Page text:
Suppose you want to get ahead of the competition and be a juicy acquisition target. In that case, one of the best strategies is to forget the commoditized benefits everyone in your magic quadrant is focused on and go for the touchdown pass by first developing the most advanced and most complex ones. The ones the competition doesn’t yet have, but you know they’ll be going there soon. Only then go back and either get the commoditized benefits off the shelf or develop them yourself, if necessary.

At the confluence of hi-tech and business, where emaciated geeks, roided investors, testosterone-deficient nerds, consultants with hair plugs, scammy tech bros, and liver-spotted has-beens scrimmage for relevance, and where the fragile masculinity is at its most vulnerable, sports metaphors are the safest — nay, the only — way to safely project residual manliness while still making some business coherence.

Alas, and to the detriment of oratory color, we can no longer express our boardroom concerns with terre-à-terre passages such as we’ll go tits up if we don’t go balls deep. So, with misty eyes, we must fall back to less eloquent metaphors and find a sportier discourse in the fluid quagmire of trigger words that is the perpetually-morphing politically-ubercorrect non-binary-pronouns world of today. Consequently, we are reduced to something like we’ll get relegated to bush-league if we don’t throw deep, which still squirts a sufficient amount of hardihood testosterone in that nano-filtered, negatively-ionized, slightly — almost unnoticeably — Christian Dior Sauvage-perfumed boardroom air to grab the attention and convey virility, albeit with less edge, fewer ohs and certainly less HR intervention.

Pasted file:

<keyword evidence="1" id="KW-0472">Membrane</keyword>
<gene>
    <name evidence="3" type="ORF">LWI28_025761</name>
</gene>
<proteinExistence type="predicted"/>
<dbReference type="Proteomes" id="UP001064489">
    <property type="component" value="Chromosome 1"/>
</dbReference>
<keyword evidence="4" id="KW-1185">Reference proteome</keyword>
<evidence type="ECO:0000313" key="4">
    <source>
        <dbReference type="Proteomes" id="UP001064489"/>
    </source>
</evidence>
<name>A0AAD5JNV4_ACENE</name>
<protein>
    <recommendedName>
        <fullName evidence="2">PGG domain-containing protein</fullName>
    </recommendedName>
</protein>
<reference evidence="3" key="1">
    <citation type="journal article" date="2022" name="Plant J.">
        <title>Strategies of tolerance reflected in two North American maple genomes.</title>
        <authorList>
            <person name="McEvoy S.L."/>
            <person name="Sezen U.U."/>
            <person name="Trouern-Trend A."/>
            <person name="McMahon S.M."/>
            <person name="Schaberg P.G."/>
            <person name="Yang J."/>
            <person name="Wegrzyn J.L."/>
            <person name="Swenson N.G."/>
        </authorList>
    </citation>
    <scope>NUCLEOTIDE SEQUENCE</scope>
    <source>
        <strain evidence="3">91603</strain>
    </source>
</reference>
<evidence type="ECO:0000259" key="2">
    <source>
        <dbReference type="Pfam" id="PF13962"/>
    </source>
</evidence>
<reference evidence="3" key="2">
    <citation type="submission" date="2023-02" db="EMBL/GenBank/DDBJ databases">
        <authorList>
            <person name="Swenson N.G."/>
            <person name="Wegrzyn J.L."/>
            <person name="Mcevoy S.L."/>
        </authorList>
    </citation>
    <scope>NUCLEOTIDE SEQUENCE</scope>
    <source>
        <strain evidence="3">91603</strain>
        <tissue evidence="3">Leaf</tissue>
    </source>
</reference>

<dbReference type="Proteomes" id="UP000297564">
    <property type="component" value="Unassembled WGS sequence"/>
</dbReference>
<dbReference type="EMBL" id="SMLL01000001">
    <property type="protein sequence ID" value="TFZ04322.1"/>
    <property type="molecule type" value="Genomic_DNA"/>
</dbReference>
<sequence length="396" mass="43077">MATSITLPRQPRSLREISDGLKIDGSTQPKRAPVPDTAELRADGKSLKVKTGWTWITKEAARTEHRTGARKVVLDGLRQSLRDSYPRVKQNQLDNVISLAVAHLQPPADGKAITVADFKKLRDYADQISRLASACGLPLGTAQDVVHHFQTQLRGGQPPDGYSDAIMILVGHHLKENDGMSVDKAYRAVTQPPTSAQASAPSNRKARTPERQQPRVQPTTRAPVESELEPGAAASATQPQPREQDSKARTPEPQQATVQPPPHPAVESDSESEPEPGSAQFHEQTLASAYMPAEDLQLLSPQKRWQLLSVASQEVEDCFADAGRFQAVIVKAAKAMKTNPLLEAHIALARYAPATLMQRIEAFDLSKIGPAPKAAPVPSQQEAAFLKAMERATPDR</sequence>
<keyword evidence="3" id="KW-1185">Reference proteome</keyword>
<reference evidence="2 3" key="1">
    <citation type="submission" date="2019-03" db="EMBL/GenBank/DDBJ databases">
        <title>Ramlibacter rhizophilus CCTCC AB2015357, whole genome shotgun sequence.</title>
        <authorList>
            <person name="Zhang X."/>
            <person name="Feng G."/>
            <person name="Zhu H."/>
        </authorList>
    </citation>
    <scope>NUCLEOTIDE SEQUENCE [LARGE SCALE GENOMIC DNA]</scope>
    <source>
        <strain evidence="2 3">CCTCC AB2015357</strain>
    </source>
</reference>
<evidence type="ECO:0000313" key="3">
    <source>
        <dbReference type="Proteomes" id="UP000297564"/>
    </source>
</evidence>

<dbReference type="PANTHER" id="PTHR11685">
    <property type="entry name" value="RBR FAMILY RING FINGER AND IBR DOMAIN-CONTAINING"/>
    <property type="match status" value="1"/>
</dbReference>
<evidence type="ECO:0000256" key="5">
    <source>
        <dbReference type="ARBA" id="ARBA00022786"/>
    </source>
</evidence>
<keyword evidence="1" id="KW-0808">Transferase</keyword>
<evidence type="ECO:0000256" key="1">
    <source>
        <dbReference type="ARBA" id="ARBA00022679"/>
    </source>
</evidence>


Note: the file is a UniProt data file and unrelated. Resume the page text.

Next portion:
So, a boardroom today, be it a corporate or a startup is a tableau vivant of people stilly avoiding the increasingly treacherous landmines — not unlike a sloth on a highway — of suddenly non-PC metaphors that were their birthright only yesterday but were expectedly taken away from them as a favorite car is taken away in Need for Speed, invariably resulting in great sorrow in both cases. Then — with great relief — a sports analogy is found that conveys both the robustness of one’s masculinity — hair plugs or no — and whatever germane one wanted to say business-wise. Touch base. Call an audible. Swing for the fences. Don’t drop the ball. Throw a touchdown. And our belle de jour: Throw deep.

But what does trow deep mean, and why it’s a good strategy? Here’s a real-life example of how a sports startup used the strategy to get ahead of the competition.

A Throw Deep Case Study

Incrediscope is developing PadelCourt, an app for — unsurprisingly — padel players. Padel is a (novel) sport, so sports metaphors are even more appropriate. For those unfamiliar with padel, imagine the sport as a love child between squash and tennis that anyone can pick up and play. And since it’s the fastest-growing sport in the world, there will inevitably be a red ocean of apps, especially in a market with almost 70% CAGR. And there is.

PadelCourt keeps score, suggests game improvements, maintains statistics of good and missed balls, includes gamification and more.

Padel apps of all kinds and varieties let players do a bunch of handy things such as book padel courts, add friends, and invite others to play. Some even have matchmaking features and rudimentary gamification.